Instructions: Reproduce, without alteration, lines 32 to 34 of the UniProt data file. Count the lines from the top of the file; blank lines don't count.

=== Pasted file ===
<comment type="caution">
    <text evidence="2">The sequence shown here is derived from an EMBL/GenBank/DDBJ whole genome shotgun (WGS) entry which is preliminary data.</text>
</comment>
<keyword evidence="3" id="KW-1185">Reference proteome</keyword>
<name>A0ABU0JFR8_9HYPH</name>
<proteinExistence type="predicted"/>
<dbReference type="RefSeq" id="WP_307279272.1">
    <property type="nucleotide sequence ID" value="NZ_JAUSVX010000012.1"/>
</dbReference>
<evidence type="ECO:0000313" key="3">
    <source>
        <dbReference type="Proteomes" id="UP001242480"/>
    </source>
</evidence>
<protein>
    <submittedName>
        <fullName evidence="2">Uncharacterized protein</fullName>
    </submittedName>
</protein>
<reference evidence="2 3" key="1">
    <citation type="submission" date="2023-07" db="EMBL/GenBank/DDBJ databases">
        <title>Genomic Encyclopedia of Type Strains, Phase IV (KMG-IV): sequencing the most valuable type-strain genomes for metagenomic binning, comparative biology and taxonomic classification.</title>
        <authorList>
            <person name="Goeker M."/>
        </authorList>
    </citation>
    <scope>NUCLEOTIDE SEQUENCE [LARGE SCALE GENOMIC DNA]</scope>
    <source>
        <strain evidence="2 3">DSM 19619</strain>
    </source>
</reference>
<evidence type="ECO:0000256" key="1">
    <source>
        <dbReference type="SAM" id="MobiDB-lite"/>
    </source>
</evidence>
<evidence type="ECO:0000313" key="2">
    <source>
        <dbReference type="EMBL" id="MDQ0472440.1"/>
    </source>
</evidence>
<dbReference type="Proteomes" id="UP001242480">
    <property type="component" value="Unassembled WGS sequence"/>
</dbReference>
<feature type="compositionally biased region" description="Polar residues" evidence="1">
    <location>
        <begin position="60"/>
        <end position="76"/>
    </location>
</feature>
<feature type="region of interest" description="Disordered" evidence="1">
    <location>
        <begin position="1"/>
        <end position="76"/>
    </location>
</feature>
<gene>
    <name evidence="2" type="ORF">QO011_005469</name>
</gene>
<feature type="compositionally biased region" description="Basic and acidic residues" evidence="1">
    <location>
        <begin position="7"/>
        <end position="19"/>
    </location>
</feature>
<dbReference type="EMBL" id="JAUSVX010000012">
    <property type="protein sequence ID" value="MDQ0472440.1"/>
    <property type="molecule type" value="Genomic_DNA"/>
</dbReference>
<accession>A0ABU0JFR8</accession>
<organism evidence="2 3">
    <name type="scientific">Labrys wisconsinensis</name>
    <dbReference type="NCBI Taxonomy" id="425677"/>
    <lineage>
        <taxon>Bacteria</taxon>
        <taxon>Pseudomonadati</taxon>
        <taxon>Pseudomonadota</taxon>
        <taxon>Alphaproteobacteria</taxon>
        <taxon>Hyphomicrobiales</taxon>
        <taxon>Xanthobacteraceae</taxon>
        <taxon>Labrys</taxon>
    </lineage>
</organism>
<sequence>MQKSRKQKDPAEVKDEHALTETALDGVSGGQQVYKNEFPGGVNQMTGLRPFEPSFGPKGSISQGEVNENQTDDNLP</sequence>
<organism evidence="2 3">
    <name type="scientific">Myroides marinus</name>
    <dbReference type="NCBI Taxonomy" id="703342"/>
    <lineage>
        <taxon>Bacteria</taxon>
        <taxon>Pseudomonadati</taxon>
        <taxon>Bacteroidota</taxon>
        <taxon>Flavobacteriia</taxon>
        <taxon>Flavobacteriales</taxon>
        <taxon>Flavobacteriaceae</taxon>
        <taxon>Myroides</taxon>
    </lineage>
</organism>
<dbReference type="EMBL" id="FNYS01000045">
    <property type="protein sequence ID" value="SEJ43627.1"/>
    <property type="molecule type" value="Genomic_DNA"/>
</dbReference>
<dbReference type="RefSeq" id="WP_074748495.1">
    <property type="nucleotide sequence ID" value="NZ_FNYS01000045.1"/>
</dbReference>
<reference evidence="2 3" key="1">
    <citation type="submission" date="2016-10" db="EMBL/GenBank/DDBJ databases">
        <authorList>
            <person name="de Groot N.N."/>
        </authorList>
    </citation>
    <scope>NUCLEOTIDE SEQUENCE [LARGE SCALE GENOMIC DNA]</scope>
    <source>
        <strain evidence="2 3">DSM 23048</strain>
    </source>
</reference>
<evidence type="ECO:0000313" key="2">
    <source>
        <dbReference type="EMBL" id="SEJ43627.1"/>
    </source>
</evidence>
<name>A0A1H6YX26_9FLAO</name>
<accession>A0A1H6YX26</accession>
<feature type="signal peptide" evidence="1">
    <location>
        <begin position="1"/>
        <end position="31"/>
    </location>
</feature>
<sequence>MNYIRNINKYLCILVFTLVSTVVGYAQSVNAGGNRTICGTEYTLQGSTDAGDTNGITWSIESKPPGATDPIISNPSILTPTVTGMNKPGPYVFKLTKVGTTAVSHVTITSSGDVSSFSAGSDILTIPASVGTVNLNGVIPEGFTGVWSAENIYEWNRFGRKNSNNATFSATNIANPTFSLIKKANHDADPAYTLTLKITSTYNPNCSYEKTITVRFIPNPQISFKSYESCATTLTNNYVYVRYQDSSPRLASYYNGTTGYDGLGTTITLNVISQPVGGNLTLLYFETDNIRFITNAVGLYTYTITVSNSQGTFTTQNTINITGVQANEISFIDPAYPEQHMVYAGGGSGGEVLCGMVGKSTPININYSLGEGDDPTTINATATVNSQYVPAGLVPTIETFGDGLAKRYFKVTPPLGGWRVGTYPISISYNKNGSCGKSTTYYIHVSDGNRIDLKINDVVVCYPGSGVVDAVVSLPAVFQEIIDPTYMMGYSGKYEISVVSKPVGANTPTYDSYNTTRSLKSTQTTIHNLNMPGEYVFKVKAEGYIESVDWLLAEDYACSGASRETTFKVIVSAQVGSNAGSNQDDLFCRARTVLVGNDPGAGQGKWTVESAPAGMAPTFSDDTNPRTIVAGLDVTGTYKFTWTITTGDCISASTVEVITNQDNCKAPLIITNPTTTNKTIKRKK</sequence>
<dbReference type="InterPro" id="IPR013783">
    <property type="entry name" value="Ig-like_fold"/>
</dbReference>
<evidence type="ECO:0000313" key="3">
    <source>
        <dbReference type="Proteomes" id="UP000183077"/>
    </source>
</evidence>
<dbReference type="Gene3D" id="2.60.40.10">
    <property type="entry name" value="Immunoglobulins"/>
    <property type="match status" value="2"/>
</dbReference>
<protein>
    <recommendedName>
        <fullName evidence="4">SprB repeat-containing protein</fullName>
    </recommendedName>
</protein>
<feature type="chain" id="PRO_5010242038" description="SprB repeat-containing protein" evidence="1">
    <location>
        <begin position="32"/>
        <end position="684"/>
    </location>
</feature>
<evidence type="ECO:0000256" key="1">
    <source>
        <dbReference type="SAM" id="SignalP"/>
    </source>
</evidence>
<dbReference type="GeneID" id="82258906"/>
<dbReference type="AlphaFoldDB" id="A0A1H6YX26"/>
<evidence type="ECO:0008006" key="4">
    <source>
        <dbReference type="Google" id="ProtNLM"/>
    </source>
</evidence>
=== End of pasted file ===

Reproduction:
<evidence type="ECO:0000256" key="1">
    <source>
        <dbReference type="SAM" id="MobiDB-lite"/>